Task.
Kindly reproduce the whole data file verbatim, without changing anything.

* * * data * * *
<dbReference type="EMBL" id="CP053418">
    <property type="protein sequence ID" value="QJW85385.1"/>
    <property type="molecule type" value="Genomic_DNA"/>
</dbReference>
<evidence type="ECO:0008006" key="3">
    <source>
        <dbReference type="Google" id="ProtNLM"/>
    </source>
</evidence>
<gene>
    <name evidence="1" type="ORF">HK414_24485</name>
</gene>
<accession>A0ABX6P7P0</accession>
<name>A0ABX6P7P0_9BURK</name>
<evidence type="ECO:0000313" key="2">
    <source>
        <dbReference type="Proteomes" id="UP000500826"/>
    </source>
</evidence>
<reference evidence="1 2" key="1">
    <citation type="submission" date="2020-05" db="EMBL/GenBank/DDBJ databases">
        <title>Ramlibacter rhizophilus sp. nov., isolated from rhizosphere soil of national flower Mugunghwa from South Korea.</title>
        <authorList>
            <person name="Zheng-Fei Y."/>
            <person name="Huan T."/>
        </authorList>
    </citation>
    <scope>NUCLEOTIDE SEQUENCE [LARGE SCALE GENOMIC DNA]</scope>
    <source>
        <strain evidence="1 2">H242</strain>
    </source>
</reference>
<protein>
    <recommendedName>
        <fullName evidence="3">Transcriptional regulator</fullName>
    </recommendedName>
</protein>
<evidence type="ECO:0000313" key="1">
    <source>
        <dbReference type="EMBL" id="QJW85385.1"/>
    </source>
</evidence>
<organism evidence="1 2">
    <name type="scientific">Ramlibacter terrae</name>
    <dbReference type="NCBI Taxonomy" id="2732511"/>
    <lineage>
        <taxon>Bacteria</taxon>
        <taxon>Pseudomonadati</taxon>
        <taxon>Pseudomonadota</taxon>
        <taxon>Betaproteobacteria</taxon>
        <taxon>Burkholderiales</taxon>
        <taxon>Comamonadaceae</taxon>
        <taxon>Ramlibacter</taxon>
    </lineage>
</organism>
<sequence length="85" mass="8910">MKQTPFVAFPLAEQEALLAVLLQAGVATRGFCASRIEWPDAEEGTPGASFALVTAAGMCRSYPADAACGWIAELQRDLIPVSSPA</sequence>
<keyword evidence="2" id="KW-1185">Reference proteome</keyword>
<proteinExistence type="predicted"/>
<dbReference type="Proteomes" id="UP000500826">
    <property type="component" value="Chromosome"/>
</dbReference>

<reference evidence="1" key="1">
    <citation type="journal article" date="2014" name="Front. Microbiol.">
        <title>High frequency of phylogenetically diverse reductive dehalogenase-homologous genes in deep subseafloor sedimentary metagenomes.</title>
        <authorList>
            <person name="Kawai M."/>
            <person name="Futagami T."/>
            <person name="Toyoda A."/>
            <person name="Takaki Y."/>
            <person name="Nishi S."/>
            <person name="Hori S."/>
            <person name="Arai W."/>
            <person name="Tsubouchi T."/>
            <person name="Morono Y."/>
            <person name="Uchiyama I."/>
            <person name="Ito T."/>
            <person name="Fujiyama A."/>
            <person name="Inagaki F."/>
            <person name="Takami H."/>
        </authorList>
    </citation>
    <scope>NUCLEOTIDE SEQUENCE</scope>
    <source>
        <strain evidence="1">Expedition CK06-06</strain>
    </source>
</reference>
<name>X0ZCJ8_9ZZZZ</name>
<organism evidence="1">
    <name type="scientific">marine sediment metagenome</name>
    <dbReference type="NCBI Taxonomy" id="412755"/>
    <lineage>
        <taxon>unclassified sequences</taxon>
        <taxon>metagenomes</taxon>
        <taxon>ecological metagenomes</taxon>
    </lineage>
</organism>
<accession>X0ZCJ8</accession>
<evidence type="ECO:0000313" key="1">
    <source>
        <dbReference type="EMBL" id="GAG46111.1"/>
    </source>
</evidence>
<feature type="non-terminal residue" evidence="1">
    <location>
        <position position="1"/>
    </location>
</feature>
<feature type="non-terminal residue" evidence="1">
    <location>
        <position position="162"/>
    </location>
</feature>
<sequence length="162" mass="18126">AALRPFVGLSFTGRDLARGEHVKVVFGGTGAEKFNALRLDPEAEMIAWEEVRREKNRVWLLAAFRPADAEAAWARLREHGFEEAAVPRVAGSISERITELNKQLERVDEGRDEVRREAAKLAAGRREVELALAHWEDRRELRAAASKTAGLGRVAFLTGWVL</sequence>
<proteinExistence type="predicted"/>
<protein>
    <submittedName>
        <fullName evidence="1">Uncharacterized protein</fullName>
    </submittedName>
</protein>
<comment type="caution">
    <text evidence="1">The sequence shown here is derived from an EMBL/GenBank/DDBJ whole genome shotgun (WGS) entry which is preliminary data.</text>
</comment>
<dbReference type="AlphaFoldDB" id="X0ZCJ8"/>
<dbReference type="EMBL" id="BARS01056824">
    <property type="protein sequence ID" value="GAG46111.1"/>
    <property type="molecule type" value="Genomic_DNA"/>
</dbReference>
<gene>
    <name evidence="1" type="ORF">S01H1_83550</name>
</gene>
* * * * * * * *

<dbReference type="EMBL" id="CP053418">
    <property type="protein sequence ID" value="QJW85385.1"/>
    <property type="molecule type" value="Genomic_DNA"/>
</dbReference>
<evidence type="ECO:0008006" key="3">
    <source>
        <dbReference type="Google" id="ProtNLM"/>
    </source>
</evidence>
<gene>
    <name evidence="1" type="ORF">HK414_24485</name>
</gene>
<accession>A0ABX6P7P0</accession>
<name>A0ABX6P7P0_9BURK</name>
<evidence type="ECO:0000313" key="2">
    <source>
        <dbReference type="Proteomes" id="UP000500826"/>
    </source>
</evidence>
<reference evidence="1 2" key="1">
    <citation type="submission" date="2020-05" db="EMBL/GenBank/DDBJ databases">
        <title>Ramlibacter rhizophilus sp. nov., isolated from rhizosphere soil of national flower Mugunghwa from South Korea.</title>
        <authorList>
            <person name="Zheng-Fei Y."/>
            <person name="Huan T."/>
        </authorList>
    </citation>
    <scope>NUCLEOTIDE SEQUENCE [LARGE SCALE GENOMIC DNA]</scope>
    <source>
        <strain evidence="1 2">H242</strain>
    </source>
</reference>
<protein>
    <recommendedName>
        <fullName evidence="3">Transcriptional regulator</fullName>
    </recommendedName>
</protein>
<evidence type="ECO:0000313" key="1">
    <source>
        <dbReference type="EMBL" id="QJW85385.1"/>
    </source>
</evidence>
<organism evidence="1 2">
    <name type="scientific">Ramlibacter terrae</name>
    <dbReference type="NCBI Taxonomy" id="2732511"/>
    <lineage>
        <taxon>Bacteria</taxon>
        <taxon>Pseudomonadati</taxon>
        <taxon>Pseudomonadota</taxon>
        <taxon>Betaproteobacteria</taxon>
        <taxon>Burkholderiales</taxon>
        <taxon>Comamonadaceae</taxon>
        <taxon>Ramlibacter</taxon>
    </lineage>
</organism>
<sequence length="85" mass="8910">MKQTPFVAFPLAEQEALLAVLLQAGVATRGFCASRIEWPDAEEGTPGASFALVTAAGMCRSYPADAACGWIAELQRDLIPVSSPA</sequence>
<keyword evidence="2" id="KW-1185">Reference proteome</keyword>
<proteinExistence type="predicted"/>
<dbReference type="Proteomes" id="UP000500826">
    <property type="component" value="Chromosome"/>
</dbReference>

<reference evidence="1" key="1">
    <citation type="journal article" date="2014" name="Front. Microbiol.">
        <title>High frequency of phylogenetically diverse reductive dehalogenase-homologous genes in deep subseafloor sedimentary metagenomes.</title>
        <authorList>
            <person name="Kawai M."/>
            <person name="Futagami T."/>
            <person name="Toyoda A."/>
            <person name="Takaki Y."/>
            <person name="Nishi S."/>
            <person name="Hori S."/>
            <person name="Arai W."/>
            <person name="Tsubouchi T."/>
            <person name="Morono Y."/>
            <person name="Uchiyama I."/>
            <person name="Ito T."/>
            <person name="Fujiyama A."/>
            <person name="Inagaki F."/>
            <person name="Takami H."/>
        </authorList>
    </citation>
    <scope>NUCLEOTIDE SEQUENCE</scope>
    <source>
        <strain evidence="1">Expedition CK06-06</strain>
    </source>
</reference>
<name>X0ZCJ8_9ZZZZ</name>
<organism evidence="1">
    <name type="scientific">marine sediment metagenome</name>
    <dbReference type="NCBI Taxonomy" id="412755"/>
    <lineage>
        <taxon>unclassified sequences</taxon>
        <taxon>metagenomes</taxon>
        <taxon>ecological metagenomes</taxon>
    </lineage>
</organism>
<accession>X0ZCJ8</accession>
<evidence type="ECO:0000313" key="1">
    <source>
        <dbReference type="EMBL" id="GAG46111.1"/>
    </source>
</evidence>
<feature type="non-terminal residue" evidence="1">
    <location>
        <position position="1"/>
    </location>
</feature>
<feature type="non-terminal residue" evidence="1">
    <location>
        <position position="162"/>
    </location>
</feature>
<sequence length="162" mass="18126">AALRPFVGLSFTGRDLARGEHVKVVFGGTGAEKFNALRLDPEAEMIAWEEVRREKNRVWLLAAFRPADAEAAWARLREHGFEEAAVPRVAGSISERITELNKQLERVDEGRDEVRREAAKLAAGRREVELALAHWEDRRELRAAASKTAGLGRVAFLTGWVL</sequence>
<proteinExistence type="predicted"/>
<protein>
    <submittedName>
        <fullName evidence="1">Uncharacterized protein</fullName>
    </submittedName>
</protein>
<comment type="caution">
    <text evidence="1">The sequence shown here is derived from an EMBL/GenBank/DDBJ whole genome shotgun (WGS) entry which is preliminary data.</text>
</comment>
<dbReference type="AlphaFoldDB" id="X0ZCJ8"/>
<dbReference type="EMBL" id="BARS01056824">
    <property type="protein sequence ID" value="GAG46111.1"/>
    <property type="molecule type" value="Genomic_DNA"/>
</dbReference>
<gene>
    <name evidence="1" type="ORF">S01H1_83550</name>
</gene>